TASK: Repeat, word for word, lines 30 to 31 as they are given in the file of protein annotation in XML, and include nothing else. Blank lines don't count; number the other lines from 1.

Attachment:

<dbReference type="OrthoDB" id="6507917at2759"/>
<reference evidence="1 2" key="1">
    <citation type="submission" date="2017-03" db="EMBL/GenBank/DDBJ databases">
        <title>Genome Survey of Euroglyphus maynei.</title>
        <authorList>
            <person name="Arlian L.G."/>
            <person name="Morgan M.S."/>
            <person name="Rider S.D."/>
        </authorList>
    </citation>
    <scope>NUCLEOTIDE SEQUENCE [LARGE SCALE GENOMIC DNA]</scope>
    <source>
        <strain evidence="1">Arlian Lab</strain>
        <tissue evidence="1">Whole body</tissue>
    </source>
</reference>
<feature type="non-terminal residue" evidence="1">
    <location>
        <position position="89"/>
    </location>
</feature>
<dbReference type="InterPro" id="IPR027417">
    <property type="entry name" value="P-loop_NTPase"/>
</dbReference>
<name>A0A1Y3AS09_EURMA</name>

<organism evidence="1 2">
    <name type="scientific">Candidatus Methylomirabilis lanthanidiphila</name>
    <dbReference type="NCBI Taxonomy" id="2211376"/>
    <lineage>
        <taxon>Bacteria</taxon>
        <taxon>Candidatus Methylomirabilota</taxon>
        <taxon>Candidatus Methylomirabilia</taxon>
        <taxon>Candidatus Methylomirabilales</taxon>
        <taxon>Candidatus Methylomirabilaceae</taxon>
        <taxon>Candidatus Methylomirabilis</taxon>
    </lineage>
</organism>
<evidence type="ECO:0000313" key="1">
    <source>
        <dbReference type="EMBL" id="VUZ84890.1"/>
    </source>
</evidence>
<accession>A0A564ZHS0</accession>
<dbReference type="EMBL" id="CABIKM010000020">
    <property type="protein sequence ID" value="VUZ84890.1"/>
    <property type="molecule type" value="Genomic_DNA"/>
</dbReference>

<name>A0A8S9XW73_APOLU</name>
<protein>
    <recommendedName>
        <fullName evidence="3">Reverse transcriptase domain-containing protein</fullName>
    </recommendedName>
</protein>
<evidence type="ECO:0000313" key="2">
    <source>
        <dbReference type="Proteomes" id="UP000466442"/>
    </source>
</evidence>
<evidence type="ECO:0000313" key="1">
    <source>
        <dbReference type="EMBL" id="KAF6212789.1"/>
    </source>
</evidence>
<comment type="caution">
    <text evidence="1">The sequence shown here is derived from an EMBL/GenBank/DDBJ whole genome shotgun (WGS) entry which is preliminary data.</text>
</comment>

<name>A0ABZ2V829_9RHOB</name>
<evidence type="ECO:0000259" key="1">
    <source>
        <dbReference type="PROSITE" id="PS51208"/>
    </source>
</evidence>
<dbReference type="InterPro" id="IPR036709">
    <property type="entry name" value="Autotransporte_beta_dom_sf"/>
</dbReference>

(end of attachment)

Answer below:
        <taxon>Bacteria</taxon>
        <taxon>Candidatus Methylomirabilota</taxon>